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Yusuf Hamied Department of Chemistry

A woman in a white lab coat in a laboratory.

Dr Victoria Steadman. Sai Life.

Introducing Dr Victoria Steadman and Dr Teagan Stockdale, two alumni from the Paterson group and where they are today.

Dr Victoria Steadman

Vicky Steadman has always enjoyed the exploratory nature of organic chemistry. “You come up with a hypothesis based on the literature and then you test it. If it doesn’t work you go back to the drawing board and try something else. It encourages problem solving, which is useful in everything, not just chemistry,” she says.

Vicky recalls the Paterson group as being very collaborative and supportive. “Ian was a great supervisor – he was friendly and encouraging, and always helpful with suggestions when things were not working as planned – which happens a lot in chemistry,” she says. “We also had a bit of a tradition of going to the Panton Arms, which was a lot of fun.”

After her PhD and a postdoc in the US, Vicky worked at Merck and then at GSK, but then decided to try a smaller company, so she joined Selcia, which worked with global pharma, biotechs and academics to carry out research on their behalf. “That was my first experience of a contract research organisation,” she says.

During her 12 years at Selcia, Vicky gradually became more involved in business development, which suited her. “It’s one of those roles that not everyone could do as a chemist,” she explains. “You need to have a certain type of outgoing nature to get out of the lab – which is technically focused – into more of a relationship-building type of role.”

Two years ago these skills propelled Vicky to join Sai Life Science, an international contract research organisation which works with companies globally to provide research and development services. Vicky’s role is in business development, supporting the discovery side of Sai.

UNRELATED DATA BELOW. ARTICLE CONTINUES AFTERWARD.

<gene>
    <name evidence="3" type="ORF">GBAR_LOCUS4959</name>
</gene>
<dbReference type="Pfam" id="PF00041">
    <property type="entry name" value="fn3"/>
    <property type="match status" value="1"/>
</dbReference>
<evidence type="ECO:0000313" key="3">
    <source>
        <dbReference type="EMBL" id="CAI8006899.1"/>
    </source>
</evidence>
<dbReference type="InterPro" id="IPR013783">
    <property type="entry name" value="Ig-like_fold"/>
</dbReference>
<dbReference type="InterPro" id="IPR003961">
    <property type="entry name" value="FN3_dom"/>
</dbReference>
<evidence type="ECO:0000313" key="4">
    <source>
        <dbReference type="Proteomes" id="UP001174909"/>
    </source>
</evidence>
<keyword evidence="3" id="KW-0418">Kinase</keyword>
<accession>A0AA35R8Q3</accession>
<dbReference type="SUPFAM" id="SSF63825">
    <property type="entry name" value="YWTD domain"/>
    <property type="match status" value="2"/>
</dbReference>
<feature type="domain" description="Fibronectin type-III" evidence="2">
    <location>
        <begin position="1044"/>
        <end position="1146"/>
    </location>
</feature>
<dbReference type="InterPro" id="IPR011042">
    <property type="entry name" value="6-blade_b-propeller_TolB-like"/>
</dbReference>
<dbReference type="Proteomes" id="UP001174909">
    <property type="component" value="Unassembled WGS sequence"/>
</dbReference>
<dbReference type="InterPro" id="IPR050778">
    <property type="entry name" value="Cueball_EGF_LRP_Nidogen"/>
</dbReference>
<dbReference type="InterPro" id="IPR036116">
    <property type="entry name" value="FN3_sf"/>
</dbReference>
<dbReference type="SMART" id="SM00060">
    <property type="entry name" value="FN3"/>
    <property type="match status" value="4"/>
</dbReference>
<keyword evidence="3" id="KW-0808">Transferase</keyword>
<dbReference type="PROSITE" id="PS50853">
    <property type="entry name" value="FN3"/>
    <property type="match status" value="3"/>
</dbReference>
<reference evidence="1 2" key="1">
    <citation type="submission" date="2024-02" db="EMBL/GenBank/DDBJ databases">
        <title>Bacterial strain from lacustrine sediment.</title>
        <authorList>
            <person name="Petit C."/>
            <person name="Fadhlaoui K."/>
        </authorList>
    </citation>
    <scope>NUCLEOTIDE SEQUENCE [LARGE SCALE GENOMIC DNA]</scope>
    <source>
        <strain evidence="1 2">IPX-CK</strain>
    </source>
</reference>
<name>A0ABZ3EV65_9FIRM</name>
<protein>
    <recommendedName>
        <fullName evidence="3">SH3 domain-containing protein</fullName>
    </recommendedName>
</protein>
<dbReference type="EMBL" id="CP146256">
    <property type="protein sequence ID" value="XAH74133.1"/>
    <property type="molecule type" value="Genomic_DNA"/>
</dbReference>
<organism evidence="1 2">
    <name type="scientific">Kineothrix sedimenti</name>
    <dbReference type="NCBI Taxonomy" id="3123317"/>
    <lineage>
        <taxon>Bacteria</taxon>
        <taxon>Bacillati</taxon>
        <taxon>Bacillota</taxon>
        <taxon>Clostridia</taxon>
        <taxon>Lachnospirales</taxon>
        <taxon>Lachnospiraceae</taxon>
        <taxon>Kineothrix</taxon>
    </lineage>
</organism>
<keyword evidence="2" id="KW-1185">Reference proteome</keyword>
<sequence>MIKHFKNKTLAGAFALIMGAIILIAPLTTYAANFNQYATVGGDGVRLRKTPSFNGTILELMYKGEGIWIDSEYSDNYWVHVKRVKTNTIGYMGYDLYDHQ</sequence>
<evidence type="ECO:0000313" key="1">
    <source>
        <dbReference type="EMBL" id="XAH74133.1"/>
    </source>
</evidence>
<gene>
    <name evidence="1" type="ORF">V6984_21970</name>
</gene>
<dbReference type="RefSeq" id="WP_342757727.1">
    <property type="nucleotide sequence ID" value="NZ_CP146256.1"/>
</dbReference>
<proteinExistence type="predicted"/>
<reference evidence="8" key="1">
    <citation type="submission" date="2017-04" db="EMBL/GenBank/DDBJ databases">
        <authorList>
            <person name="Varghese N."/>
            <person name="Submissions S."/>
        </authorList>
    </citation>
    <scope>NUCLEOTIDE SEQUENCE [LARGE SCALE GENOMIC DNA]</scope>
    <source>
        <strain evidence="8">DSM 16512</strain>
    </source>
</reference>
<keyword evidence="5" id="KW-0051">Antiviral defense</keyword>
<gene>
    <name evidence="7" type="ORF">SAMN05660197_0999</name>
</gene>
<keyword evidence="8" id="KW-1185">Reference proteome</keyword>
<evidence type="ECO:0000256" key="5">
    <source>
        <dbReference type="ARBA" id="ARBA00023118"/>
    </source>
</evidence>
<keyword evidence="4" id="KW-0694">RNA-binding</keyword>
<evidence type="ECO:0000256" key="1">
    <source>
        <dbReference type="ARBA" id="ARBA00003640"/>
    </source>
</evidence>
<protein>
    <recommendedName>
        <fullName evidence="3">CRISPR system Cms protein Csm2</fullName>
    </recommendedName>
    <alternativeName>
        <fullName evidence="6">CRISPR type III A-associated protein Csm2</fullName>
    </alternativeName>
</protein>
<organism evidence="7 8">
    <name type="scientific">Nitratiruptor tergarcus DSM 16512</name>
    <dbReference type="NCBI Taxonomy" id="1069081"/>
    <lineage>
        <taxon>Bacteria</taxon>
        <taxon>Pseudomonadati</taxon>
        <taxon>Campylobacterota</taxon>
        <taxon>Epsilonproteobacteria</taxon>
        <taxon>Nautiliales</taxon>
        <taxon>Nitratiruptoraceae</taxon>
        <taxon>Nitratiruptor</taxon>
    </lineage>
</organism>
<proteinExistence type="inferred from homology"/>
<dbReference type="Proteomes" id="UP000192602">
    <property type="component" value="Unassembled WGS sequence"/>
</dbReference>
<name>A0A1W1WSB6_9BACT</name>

Vicky was thrilled to be invited to speak at Ian’s retirement symposium in May. “So many people who I haven’t seen for years flew in from around the world, and it was interesting seeing all the different types of things they were doing– some are academics, some are high in industry, some in biotech, some patent attorneys. It was a wonderful reunion and fantastic to reconnect with people who I hadn’t seen for a very long time.”

Vicky was particularly pleased to speak at the symposium about how she had used Paterson’s own boron-mediated anti-Aldol reactions and retrosynthetic approach to synthesise a set of molecules used in the treatment of hepatitis C and other diseases.

“What a pleasure it was both being a PhD student in Ian’s group, and to be invited to speak at the Symposium. Many thanks to Ian for everything.”

Dr Teagan Stockdale

Ian Paterson’s final group member, Tegan Stockdale, who passed her viva days before Paterson’s retirement symposium in May, earned the title “Dr” just in time for the programme.

Teagan presents at the Paterson symposium. University of Cambridge.

Tegan might never have come to Cambridge at all but for Professor Mary Garson, Tegan’s friend and mentor at the University of Queensland, who was a contemporary of Ian here in the 1970s. Tegan recalls: “Mary said to me – you should spread your wings and apply to my old stomping grounds – and so I did.”

And what a final student to have – Tegan had completed a Bachelor of Science in Chemistry and Biochemistry while also obtaining a Bachelor of Laws at the University of Queensland. She graduated the top of her honours year (roughly equivalent to a Master’s integrated research year).

Tegan is now a trainee patent attorney at D Young & Co in London. “I basically had to choose between passions,” she says. “But one of the things that truly inspires me now is seeing that scientific research come to fruition and becoming implemented in the real world.”

Tegan is also completing a postgraduate certificate in intellectual property law at Queen Mary University of Law. “I’m enjoying everything about my job and course – I don’t think there’s a day that’s gone by that I haven’t learned something new,” she says.

“There’s this term in patent law and biotechnology called synergy. You add different things together but the combination of the parts is more than what you would have expected.

I feel that putting together my science knowledge and legal knowledge in this profession is a good example of that. The sum of its parts is much, much more.”


This article was originally published in Issue 65 of Chem@Cam magazine. It was republished on the website to mark International Women's Day.